Ames Research Center, Moffett Field, California In this innovation, a method and associated system have been created to vary a voltage applied to an exposed end of a carbon nanotube for a selected time interval to promote gas discharge, and to estimate a gas component involved in the discharge. Each component of a gas has a first, lower threshold discharge (voltage value, V∞) at which discharge can occur after a long time delay (t(V∞:ho)≈∞), where “ho” refers to a discharge voltage holdoff value. Application of a voltage V above this lower limit V∞ will cause the gas component to undergo a discharge after a discharge holdoff time t(V:ho) that decreases as V increases above V∞.

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Regenerable Trace-Contaminant Sorbent for the Primary Life Support System (PLSS)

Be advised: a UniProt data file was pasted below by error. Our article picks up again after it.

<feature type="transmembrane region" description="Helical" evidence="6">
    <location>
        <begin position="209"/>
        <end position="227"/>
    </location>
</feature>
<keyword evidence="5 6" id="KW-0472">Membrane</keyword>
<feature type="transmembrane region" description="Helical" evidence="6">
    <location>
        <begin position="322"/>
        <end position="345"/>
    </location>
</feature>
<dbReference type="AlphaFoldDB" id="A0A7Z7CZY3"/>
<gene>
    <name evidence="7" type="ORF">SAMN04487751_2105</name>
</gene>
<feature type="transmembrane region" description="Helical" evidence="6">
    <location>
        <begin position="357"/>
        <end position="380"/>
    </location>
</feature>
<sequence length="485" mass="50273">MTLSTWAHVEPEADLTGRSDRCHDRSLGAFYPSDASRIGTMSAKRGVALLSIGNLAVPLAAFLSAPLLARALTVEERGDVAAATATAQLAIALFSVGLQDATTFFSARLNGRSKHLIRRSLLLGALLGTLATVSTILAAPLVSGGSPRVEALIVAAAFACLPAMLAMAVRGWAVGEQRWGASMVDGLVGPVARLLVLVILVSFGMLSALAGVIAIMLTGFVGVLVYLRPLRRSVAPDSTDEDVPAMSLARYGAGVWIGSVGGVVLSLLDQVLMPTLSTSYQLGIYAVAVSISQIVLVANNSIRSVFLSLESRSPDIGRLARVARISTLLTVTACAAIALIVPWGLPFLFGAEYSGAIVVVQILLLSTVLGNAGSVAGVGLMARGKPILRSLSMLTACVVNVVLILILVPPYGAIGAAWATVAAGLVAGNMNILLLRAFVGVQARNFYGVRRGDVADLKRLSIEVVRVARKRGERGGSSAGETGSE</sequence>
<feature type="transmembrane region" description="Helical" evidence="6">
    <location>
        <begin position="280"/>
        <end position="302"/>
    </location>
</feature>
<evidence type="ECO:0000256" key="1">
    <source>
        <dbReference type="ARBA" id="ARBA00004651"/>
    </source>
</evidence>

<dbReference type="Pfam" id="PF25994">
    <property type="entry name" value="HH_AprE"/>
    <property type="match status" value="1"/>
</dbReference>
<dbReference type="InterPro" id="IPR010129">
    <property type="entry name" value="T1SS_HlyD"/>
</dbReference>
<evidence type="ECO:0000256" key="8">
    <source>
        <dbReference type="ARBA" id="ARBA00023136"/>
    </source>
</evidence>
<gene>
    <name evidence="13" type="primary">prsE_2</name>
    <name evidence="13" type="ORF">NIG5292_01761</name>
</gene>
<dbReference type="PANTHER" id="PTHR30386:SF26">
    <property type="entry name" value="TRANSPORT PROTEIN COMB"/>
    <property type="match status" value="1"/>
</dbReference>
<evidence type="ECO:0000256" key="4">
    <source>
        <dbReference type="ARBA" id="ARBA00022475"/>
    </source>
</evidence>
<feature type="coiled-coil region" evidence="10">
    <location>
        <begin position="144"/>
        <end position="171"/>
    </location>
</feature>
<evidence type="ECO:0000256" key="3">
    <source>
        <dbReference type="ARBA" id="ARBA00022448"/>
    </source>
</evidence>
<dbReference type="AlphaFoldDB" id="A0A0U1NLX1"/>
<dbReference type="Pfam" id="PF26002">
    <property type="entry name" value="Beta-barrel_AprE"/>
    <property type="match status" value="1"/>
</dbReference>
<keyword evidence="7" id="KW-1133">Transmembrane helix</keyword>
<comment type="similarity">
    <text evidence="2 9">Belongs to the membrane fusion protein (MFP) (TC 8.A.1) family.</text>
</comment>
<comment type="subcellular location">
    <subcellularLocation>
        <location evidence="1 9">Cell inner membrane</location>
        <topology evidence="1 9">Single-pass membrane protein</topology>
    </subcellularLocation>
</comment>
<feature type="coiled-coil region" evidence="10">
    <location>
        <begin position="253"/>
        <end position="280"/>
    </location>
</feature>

This technology has applications in air-revitalization systems on spacecraft, submarines, automobiles, and commercial aircraft. Lyndon B. Johnson Space Center, Houston, Texas The NASA objective of expanding the human experience into the far reaches of space requires the development of regenerable life support systems. This work addresses the development of a regenerable air-revitalization system for trace-contaminant (TC) removal for the spacesuit used in extravehicular activities (EVAs). Currently, a bed of granular activated carbon is used for TC control. The carbon is impregnated with phosphoric acid to enhance ammonia sorption, but this also makes regeneration difficult, if not impossible. Temperatures as high as 200 °C have been shown to be required for only partial desorption of ammonia on time scales of 18,140 hours. Neither these elevated temperatures nor the long time needed for sorbent regeneration are acceptable. Thus, the activated carbon has been treated as an expendable resource, and the sorbent bed has been oversized in order to last throughout the entire mission.